Computer Aided Design of Integrated Textiles (CAD-IT)
Since the HTL’s inception, it was very clear to our team that digital fabrication of textiles would play an important role in the production of functional fabrics and the reason we partnered with Shima Seiki, not only a leader in textile manufacturing equipment but also in modeling and design software. These powerful design tools helped us identify what is needed to speed innovation of functional fabrics in the CAD-IT space. Our existing CAD-IT capabilities include 16 SDS-ONE APEX Shima Seiki computer systems housed at the HTL. These workstations are equipped with a variety of software tools that enable the design and manufacturing of complex knitted fabrics, and tools that visualize woven and knitted textiles. An additional 20 workstations from the Theoretical & Applied Mechanics Group (TAMG) in the College of Engineering are capable of performing multiscale and multiphysics modeling and simulation of textiles using state-of-the-art software ranging from computational mechanics codes (e.g. Finite Element Methods, Peridynamics, Molecular Dynamics) to design topology optimization and generative design codes. Specifically, the PA FDC will focus on both fundamental aspects of the CAD-IT mission of AFFOA, which is the generation and curation of pedigreed data that can be fed into design, and the quantification of the parameters that will allow precision manufacturing through the use of software tools that link design with advanced manufacturing. The state-of-the-art equipment to be located at the PA FDC will be used to quantify multiple physical parameters (e.g., mechanical, thermal, tribological, electrical) and perform geometrical analysis (e.g., surface and volumetric 3D topology quantification), which are needed in both standardization and quality control aspects of the development of functional fabrics.
Fiber and Yarn Devices(FYD)
Yarns come in a variety of blends and twists, early on in our work we recognized that the ability to create our own yarn blends and twist geometries would give us full control of our material and the ability to understand how yarns can play an important role in the overall properties of textiles. Our current FYD equipment includes machinery to twist novel yarns with conventional ones to create a variety of twisting geometries for the yarn devices. We also use LGL spin and compact yarn feeders, machinery to accurately feed novel yarns into knitting and weaving machines. We will grow our FYD capabilities by updating our twisting equipment and expanding on a variety of yarn feeders. Additionally, we will build a nano-yarn electro-spinner to demonstrate our ability to make novel materials at the fiber level. The HTL has already built one of these machines for a nanomaterials lab at Drexel and plans to build a second one for the PA FDC.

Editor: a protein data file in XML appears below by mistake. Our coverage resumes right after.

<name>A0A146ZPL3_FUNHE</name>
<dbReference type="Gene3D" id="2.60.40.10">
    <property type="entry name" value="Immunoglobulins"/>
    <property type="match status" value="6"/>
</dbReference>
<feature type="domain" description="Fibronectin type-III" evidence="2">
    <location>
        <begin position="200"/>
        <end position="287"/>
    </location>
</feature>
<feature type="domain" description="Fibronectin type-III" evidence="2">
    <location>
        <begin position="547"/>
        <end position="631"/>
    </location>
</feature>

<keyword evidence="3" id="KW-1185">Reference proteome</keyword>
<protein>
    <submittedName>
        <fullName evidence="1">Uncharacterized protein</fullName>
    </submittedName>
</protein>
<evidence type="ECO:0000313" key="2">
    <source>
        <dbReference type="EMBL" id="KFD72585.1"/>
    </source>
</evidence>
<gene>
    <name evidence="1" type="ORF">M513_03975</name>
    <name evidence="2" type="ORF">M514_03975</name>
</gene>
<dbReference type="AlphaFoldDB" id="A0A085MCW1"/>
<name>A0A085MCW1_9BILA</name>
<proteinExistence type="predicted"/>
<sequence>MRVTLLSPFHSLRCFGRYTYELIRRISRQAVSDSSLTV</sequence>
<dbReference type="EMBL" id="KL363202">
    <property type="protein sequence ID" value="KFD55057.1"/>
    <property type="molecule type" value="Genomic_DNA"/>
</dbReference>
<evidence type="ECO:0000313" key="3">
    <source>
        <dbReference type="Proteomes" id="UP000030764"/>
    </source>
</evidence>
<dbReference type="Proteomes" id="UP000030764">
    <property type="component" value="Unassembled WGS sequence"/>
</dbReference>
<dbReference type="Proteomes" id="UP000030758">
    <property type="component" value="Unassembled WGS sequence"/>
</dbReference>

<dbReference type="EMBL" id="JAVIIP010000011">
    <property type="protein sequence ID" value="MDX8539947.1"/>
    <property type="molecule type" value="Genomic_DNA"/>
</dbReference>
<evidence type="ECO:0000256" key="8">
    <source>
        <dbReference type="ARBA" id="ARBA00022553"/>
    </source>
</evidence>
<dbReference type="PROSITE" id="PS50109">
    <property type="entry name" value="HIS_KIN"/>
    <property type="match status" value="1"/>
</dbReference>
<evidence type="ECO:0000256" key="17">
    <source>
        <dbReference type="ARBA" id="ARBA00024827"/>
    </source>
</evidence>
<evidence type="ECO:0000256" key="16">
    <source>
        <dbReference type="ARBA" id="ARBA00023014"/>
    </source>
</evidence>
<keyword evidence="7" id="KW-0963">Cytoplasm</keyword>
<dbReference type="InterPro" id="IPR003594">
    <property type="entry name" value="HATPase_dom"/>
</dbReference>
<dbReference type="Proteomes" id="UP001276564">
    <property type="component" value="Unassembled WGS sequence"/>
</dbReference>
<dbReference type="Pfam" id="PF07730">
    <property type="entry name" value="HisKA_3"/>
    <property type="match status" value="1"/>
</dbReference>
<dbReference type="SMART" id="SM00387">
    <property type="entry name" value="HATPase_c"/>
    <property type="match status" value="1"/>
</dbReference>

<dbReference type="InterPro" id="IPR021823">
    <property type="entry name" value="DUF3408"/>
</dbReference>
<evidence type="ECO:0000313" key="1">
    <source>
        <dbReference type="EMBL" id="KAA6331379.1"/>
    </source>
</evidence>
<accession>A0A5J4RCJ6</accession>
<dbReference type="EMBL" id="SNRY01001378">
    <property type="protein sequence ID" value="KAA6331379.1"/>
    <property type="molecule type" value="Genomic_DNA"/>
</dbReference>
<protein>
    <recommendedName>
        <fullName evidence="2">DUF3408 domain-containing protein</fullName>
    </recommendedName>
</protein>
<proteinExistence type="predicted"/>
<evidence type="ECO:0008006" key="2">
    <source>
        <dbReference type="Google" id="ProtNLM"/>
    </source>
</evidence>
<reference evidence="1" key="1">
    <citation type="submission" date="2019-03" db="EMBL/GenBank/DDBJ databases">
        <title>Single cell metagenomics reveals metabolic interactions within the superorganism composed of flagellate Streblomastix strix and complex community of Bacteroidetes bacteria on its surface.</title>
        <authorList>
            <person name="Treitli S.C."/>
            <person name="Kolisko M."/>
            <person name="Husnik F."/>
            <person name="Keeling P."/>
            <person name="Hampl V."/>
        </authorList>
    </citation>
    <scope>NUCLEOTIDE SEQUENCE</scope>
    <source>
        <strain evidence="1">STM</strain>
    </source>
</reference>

Textiles Systems Assemblies(TSA)
The HTL’s focus has always been 3D knitting of textile devices, knitting as a form of textile production holds remarkable potential to produce fabrics and complete 3D shapes without the need to cut and sew. This form of fabrication is a powerful platform for the creation of functional fabrics. Our existing TSA equipment at CFF includes four Shima Seiki 3D industrial knitting machines that are able to produce complete seamless garments and textile structures. The SSG112SV is a wide gauge machine, the SWG First 124 can use up to 28 different yarn carriers to create fabrics with many different yarns and/or geometries, the SWG041N can fabricate gloves and other complex knit structures, and the MACH2X is a Wholegarment™ machine with four beds of needles that can create 3D seamless garments and large complex 3D knitted structures. We plan to expand and continue our focus on 3D knitting by acquiring new knitting equipment including three circular knitting machines and one warp knitting machine. We will also acquire a small weaving machine for technology demonstration, as well as a variety of textile assembly equipment such as a seam welder and various sewing machines. Expanding the capabilities of our manufacturing equipment will enable us to not only better serve our customers in the development of new innovative products but also inform the advanced modeling and design tools required to build this new industry.
Through our collaborative network, the HTL has worked with diverse disciplines to turn its functional fabrics prototypes into fully integrated systems so that they become reliable textile devices. Mature prototype examples created at the HTL, such as the Exo-Skin Glove, the Bellyband and the Textile Capacitive Touch Sensor, demonstrate powerful concepts but also exposed the challenges posed by textile system integration. Full SI of sensors, connectors, and communication systems are real barriers to innovation of functional fabrics. The SI capabilities of the PA FDC will be significantly enhanced through the addition of various testing and analysis equipment. This equipment is capable of providing fiber, yarn, textile and prototype design parameters to be used in both design and analysis, modeling, simulation, and prediction of textile multifunctional behavior. This addresses how functional fabrics should be integrated into full systems that are reliable and repeatable. Consequently, the PA FDC is poised to bridge one of the fundamental gaps that prevents the widespread use of design and simulation tools in advanced manufacturing processes associated with functional fabrics, uncovering necessary solutions for the true marketability of these devices. In addition to a comprehensive physical characterization of fibers and textiles, the equipment and resources of the PA FDC will be capable of testing textile systems (TSA), such as complete product prototypes, allowing for data and performance evaluation required in this new industry. This will translate to optimization in design and manufacturability of textile systems.